Both state and federal disability discrimination law require employers to provide reasonable accommodations that assist employees to perform the essential functions of their job, as long as doing so does not impose an undue hardship on the employer. There are times, however, when the employee or applicant simply cannot be accommodated because there is nothing the employer can do that is reasonable or that does not impose an undue hardship that would enable the company to hire the disabled applicant or keep the disabled employee in his or her position.
Consider a company that makes down jackets and comforters, and one of its seamstresses discovers she’s allergic to feathers. She requests to work in a feather-free environment but has no other skills but sewing. There is no other job she can do for this company but sew pillows, jackets and comforters that are being stuffed with feathers. In this situation, there’s no other place she can work, so no accommodation that can be made that would separate her from the feathers.
The law places the burden of proving that no accommodation is reasonable on the employer. Therefore, employers who are attempting to accommodate disabled applicants or employees should carefully document the accommodations that were considered and why they are not reasonable or would have caused an undue hardship on the company. This includes documenting actions that were considered, even if only briefly. For example, noting in conjunction with the above that it was considered whether there were any open jobs to which she could be transferred for which she was qualified, but it was determined that there were none because sewing is her only skill set. The fact that the consideration was done is important to note.
The employer should maintain communication with the employee during the process to evaluate potential accommodations. The employee should therefore be aware that the company is not able to provide the various accommodations the employee requested, and generally why.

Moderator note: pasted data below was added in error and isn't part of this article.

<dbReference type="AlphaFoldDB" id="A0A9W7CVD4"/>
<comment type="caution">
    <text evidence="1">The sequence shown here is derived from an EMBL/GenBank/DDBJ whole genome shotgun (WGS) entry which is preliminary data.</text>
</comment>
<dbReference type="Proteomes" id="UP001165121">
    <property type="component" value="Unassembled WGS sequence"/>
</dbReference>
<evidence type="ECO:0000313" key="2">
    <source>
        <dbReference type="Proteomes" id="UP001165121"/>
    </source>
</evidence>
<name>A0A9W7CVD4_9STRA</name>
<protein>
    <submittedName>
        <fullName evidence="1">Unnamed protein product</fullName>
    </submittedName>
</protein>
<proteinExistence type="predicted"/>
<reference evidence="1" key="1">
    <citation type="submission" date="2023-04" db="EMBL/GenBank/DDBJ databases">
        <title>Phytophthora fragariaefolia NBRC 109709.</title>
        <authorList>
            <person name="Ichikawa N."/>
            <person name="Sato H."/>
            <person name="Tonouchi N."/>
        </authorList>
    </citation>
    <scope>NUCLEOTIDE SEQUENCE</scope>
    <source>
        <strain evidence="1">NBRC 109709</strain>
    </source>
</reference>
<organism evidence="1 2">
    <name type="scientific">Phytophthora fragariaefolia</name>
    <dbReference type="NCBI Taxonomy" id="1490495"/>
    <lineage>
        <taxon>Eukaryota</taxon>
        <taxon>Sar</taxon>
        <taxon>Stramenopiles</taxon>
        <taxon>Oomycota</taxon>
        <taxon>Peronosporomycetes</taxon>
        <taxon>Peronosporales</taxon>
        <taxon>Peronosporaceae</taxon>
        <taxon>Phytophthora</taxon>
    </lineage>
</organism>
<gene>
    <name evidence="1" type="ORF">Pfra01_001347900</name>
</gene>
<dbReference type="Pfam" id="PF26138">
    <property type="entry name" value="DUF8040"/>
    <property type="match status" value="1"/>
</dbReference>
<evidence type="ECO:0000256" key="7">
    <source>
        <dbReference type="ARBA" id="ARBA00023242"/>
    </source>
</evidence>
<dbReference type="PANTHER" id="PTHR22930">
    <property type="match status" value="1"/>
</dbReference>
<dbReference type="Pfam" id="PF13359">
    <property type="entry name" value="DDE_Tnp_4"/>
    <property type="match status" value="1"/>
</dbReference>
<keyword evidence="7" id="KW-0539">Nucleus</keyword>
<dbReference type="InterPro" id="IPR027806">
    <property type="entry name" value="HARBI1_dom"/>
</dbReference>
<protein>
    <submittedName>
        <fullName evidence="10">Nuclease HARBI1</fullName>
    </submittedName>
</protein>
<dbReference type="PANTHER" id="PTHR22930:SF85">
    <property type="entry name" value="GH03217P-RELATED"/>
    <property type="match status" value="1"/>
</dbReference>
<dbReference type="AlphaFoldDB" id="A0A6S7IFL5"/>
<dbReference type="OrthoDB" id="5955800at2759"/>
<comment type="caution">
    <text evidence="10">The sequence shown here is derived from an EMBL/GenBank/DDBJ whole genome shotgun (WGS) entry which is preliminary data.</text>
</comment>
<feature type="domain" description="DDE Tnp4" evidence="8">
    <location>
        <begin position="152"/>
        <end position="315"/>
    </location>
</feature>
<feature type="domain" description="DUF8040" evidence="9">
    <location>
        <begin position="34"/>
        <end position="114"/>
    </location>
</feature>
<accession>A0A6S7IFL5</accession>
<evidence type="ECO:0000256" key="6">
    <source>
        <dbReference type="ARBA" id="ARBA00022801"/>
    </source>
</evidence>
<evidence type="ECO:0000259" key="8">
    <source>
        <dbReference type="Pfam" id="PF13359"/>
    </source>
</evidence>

When it becomes clear that there is nothing that can be done, the employee who is included in the process should already be aware of that potential outcome. The final communication that there is no accommodation that can be provided should be delivered verbally, and then confirmed in writing. Employers are only required to employ employees who can perform their jobs. Because this person will not be able to perform their job, either with or without a reasonable accommodation, their employment can be terminated at this point, and that fact would be part of the verbal and then written communication. The employer should follow the usual procedures the company uses with any employment termination.
Employers should consult with counsel regarding their search for reasonable accommodations and documentation of the search, to ensure that they are complying with the requirements of federal, state and local laws and confirm that they have done what is legally required before letting a disabled employee go. In the event of a legal claim by the applicant or employee, having taken proper actions in the course of considering accommodations will be part of the company’s defense.